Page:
Out of the Frying Pan, into the Wetlands

Lucky horseshoe crabs get moved away from areas where they’re on the menu.

Published August 14, 2017

A crowd gathers at the edge of the brackish water in Malaysia’s Setiu Wetlands. It’s an odd mix of people—fishermen, politicians, scientists—and all of them are staring at their feet, where nearly 100 10-legged, dinner-plate-sized, alien-like creatures are crawling about.

It’s early on a Sunday morning in July, and they’re here to witness the swarm of horseshoe crabs being released into the wetland on Malaysia’s eastern coast. For these ancient yet imperiled living fossils—they predate dinosaurs by 200 million years, and have changed little since—this was the last stop on a four-day, 250-kilometer journey meant to save them from becoming someone’s dinner. Now, they’re free to swim in Southeast Asia’s first horseshoe crab conservation area.

Horseshoe crabs are found throughout Asia, from China to Indonesia. The region is home to three of the world’s four species—the Chinese, coastal, and mangrove horseshoe crabs. Some crabs, such as the large Chinese ones, are coveted by the pharmaceutical industry for their endotoxin-detecting blood. (The same fate affects the Atlantic horseshoe crab, found along North America’s eastern coast.) But crabs in this part of the world face additional threats from human consumption, habitat loss driven by rapid development, and a lack of government protection.

The crabs are eaten in some parts of Malaysia and Thailand, where they’re known as Belangkas and sell for as much as US $7 each. Female crabs and their eggs are a delicacy. Their meat is added to spicy stir-fries, curries, and stews. But in Malaysia’s east, horseshoe crabs are rarely on the menu. Moving the animals, then, is a simple solution to a complex problem.

“This is fast action to save horseshoe crabs from ending up in frying pans,” says biologist Faridah Mohamad, who is co-spearheading the government-funded project.

To kick-start the project, Mohamad’s team from the University of Malaysia, Terengganu, purchased 100 coastal horseshoe crabs from fishermen down south, where they are eaten. The animals were placed in polystyrene boxes in the back of a pickup truck and transported to the university’s hatchery three hours away. Although one crab died, Mohamad says the crabs are quite hardy and easy to transport. All the team had to do was drive at nighttime and keep the boxes on ice to ensure the crabs remained cool in Malaysia’s 30 °C heat.

Upon arriving at the hatchery, the crabs were transferred to large blue tanks to get them acclimatized to the slightly less saline local water. Mohamad’s team then spent the next few days taking measurements—carapace width, tail length, weight, and so on—which will serve as baseline readings for follow-up assessments in the coming months. They then fitted each animal with white, poker-chip-sized tags bearing an ID number and a telephone number for local fishermen to ring when the crabs end up in their nets. With the crabs now set loose on the Setiu Wetlands, the researchers plan to return every week to monitor their growth.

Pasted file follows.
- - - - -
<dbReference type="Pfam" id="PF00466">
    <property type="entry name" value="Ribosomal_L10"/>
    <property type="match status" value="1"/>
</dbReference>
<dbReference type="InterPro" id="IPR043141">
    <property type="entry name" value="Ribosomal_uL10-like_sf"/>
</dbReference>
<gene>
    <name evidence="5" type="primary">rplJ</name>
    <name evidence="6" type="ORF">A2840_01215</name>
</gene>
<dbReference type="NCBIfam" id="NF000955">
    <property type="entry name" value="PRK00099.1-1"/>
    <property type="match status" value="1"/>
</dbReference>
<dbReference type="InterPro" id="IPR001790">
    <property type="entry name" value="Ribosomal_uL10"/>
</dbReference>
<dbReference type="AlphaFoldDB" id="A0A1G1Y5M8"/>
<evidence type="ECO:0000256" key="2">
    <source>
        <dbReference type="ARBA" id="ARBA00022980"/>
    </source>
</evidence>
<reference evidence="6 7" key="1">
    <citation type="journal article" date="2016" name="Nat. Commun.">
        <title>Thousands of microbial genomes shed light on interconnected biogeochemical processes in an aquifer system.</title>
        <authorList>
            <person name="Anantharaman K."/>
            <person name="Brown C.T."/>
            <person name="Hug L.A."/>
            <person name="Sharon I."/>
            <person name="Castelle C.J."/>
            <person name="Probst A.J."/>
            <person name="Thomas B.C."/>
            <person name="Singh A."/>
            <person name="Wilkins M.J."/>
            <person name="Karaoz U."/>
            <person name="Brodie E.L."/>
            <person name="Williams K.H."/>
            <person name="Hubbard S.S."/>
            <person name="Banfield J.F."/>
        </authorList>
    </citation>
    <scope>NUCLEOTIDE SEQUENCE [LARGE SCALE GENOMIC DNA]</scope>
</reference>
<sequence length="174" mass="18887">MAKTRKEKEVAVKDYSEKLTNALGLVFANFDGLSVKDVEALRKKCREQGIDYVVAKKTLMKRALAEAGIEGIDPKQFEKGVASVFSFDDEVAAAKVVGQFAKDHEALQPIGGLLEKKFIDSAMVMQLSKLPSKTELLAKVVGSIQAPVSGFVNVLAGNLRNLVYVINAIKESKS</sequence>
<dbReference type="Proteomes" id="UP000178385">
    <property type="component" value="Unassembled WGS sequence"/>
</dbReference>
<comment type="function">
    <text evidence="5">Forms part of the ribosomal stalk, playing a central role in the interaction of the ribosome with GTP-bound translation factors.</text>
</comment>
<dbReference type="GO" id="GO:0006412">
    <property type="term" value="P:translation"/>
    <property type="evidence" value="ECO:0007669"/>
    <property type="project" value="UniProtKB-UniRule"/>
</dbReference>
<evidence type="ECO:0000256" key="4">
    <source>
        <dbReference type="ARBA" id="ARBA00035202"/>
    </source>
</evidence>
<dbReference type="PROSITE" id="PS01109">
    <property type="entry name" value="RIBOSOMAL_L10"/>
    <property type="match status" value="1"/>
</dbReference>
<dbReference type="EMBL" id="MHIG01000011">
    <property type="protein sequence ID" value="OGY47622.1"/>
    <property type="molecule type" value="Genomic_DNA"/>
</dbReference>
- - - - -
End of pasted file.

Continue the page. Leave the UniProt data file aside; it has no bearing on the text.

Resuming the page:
Horseshoe crabs being released into the Setiu Wetlands, Malaysia

The conservation team released 99 horseshoe crabs into the Setiu Wetlands. Photo by Sandy Ong

Until recently, horseshoe crabs have had few advocates in Asia. In many countries, “conservation is not a very high priority,” says Siu Gin Cheung, a marine biologist from the City University of Hong Kong who is part of a horseshoe crab specialist group with the International Union for Conservation of Nature.

But in 2011, a scientific conference focused solely on Asian horseshoe crabs was held in Hong Kong. The meeting brought the scattering of horseshoe crab researchers from across the area together for the first time. It was a watershed moment, says Cheung. Prior to that, “people in one country didn’t know what others were doing in the rest of Asia.”

The conference spurred efforts to start protecting horseshoe crabs. Six years on, countries are now protecting the species. Japan, along with Taiwan and China, also have laws in place to safeguard breeding grounds. On a smaller scale, researchers in India and Malaysia are working on captive breeding. Then, there’s Mohamad’s relocation project.

Over the next two years, Mohamad and her team plan to release 2,000 horseshoe crabs into the Setiu Wetlands, which she hopes will become a natural nursery and foraging area.

As Mohamad stands at the edge of the mangrove forest, headscarf fluttering gently in the mid-morning breeze, she watches the crabs slip into the gray-green water and burrow into the cool sand below. She says, “Hopefully with our effort, we’ll have a few places in Malaysia where we can really focus on getting this animal thriving without threats.”